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Differentiate between descriptive, exploratory, and experimental studies
- Descriptive - simply describing a group of individuals about a set of variables - no comparison or manipulation of variables
- Exploratory - exploring a phenomenon and how it causes two variables to relate to one another (IE trying to find correlation)
- Experimental - controlling and manipulating groups in order to eradicate extraneous variables and come to a conclusion about cause and effect
Typically have quantitative data, are normative, observational studies and case reports
- Look for relationships between variables
- Risk Estimate
- Do not manipulate variables
- No assignment to groups
- No control
- Group assignment
- Manipulation of Variables
- CAUSE and EFFECT
List the hierarchy of research evidence from best to worst
- -Systematic Review of Multiple RTCs
- -Randomized Controlled Trial
- -Experimental Trials without randomization or control
- -Non Experimental Studies
- -Respected Opinions
Differences between Research hierarchy and EBP hierarchy
Levels 3 through 6 are changed to cohort studies and case control studies, case series and case reports, opinions and letters, animal research
How do you perform a critical appraisal?
- screen the article
- assess methodological quality
- assess the clinical relevance of results
Screening questions: Strength of Research
Was the study original? Is there a reasonable focused research question?
Strength of Research
- Examine methods and results
- Assure authors conclusions are trustworthy - limit bias, data to support conclusions, appropriate methods, appropriate analyses
- Control group
- Blinding of assessors, subjects, practitioners
- Group assignment
- Drop outs
- Sample Size
- Statistical analyses
- Baseline characteristics
Clinical Practice Guidelines
Statements that help with decisions on specific conditions. Can change practice/outcomes.
Goals of clinical practice guidelines
- Help individuals receive effective (and cost-effective) services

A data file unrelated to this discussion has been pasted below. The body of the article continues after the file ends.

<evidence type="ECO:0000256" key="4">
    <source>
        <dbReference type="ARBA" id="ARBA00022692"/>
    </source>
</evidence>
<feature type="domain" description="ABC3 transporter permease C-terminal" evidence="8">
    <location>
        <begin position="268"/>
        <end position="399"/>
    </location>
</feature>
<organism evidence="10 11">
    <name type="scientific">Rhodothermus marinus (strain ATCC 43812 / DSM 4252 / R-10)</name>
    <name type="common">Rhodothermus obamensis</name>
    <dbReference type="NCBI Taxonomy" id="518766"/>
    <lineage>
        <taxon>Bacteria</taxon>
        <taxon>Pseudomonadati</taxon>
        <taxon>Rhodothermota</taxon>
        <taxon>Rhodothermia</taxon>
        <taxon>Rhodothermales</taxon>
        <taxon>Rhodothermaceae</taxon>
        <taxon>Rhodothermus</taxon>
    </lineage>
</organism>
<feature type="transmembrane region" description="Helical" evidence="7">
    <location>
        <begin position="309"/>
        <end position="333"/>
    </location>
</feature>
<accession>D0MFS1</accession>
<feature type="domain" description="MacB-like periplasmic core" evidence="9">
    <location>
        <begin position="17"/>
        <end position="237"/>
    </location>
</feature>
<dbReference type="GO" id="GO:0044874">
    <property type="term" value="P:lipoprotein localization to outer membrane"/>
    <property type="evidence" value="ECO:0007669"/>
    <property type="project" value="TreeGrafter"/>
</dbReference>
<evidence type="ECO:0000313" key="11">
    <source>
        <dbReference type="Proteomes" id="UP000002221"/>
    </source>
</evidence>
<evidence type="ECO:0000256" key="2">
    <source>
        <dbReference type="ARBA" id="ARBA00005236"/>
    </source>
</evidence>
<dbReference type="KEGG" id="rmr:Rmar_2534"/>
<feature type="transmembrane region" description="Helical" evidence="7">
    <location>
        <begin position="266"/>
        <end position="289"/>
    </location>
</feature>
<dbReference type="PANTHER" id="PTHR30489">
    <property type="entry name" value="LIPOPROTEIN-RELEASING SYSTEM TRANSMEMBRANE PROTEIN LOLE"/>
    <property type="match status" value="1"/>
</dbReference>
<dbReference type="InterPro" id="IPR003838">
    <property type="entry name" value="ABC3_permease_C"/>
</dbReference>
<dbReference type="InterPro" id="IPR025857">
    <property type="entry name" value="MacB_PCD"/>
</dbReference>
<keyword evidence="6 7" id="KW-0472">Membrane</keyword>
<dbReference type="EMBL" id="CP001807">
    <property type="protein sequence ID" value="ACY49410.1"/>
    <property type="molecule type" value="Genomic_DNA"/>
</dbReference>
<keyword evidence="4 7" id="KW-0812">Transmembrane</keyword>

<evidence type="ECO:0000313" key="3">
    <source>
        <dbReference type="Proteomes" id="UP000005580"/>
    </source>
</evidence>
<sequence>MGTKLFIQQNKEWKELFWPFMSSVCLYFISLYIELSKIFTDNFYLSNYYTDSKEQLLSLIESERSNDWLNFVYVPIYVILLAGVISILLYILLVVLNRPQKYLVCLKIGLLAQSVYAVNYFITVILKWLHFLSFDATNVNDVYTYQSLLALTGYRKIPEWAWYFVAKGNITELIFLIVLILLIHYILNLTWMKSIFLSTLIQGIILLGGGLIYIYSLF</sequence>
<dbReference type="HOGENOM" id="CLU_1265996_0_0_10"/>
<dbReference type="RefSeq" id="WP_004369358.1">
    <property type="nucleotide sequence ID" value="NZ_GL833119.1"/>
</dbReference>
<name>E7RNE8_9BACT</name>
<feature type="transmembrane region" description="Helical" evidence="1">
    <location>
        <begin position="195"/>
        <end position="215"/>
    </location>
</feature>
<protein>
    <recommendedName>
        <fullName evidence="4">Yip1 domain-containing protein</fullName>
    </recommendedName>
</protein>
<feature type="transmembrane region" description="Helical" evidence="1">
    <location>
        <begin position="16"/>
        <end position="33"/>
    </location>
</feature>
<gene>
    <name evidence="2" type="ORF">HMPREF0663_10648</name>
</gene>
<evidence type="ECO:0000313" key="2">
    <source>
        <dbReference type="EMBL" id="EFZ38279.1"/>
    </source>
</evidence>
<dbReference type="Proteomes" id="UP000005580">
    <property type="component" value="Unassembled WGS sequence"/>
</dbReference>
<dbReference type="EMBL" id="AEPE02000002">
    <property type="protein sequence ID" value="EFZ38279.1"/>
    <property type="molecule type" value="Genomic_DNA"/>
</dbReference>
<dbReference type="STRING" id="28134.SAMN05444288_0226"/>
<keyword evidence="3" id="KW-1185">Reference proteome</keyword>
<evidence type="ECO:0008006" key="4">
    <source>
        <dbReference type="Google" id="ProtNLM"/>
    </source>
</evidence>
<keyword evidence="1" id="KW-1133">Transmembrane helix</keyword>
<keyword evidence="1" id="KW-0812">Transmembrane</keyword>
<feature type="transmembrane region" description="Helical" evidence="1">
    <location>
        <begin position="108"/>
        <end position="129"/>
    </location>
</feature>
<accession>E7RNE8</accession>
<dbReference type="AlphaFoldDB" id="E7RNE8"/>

- Help identify individual needs
- Help train professionals
- Facilitate productive communication between professionals
- Facilitate quality improvement
- Indicate where more research is needed
- Uses a scientific process that is evidence-based
- Ensuring multidisciplinary approach
- Developing a guideline that is valid, objective and credible
- Each guideline recommendation is given a “strength of evidence” rating
- Indicates the amount, general quality, and clinical applicability of scientific evidence
Five levels of Sackett
- I. Strong evidence from at least one systematic review of multiple well-designed RCTs (systematic review is more than a lit review uses explicit methods to identify, select and critically appraise relevant research)
- II. Strong evidence from at least one properly designed RCT of appropriate Size (often this is inappropriate or unethical in clinical research)
- III. Evidence from well designed trials without randomization, single group pre-post, cohort, time series or matched case controlled studies
- IV. Evidence from well-designed non-experimental studies from more than one research group
- V. Opinions of respected authorities, based on clinical evidence, descriptive studies or reports of expert committees - useful but these are biased by the experience and values of those involved and should therefore be treated cautiously, although in many areas they are currently the best available evidence
Systematic Reviews - what are they and what do you have be careful about with them?
- Level of rigor to reviewing research evidence = rigor in production of research
- Find all relevant studies
- Synthesize the findings from individual studies in an unbiased way
- Present a balanced and impartial summary
- Available in journals and electronically
- Be careful...
- May not have been done well
- Inappropriate aggregation of studies
- Drowning of important effects
- Not always consistent with the large high quality study
How to assess a systematic review
- Is the topic well defined?
- Was the search for papers thorough?
- Search strategy described
- “grey” literature covered
- Criteria for inclusion of studies
- Assessment of study quality
- Missing information
- Similar effects in the studies
- Overall findings assessed for robustness?
- Probabilities examined?
- Recommendations based firmly on quality of evidence?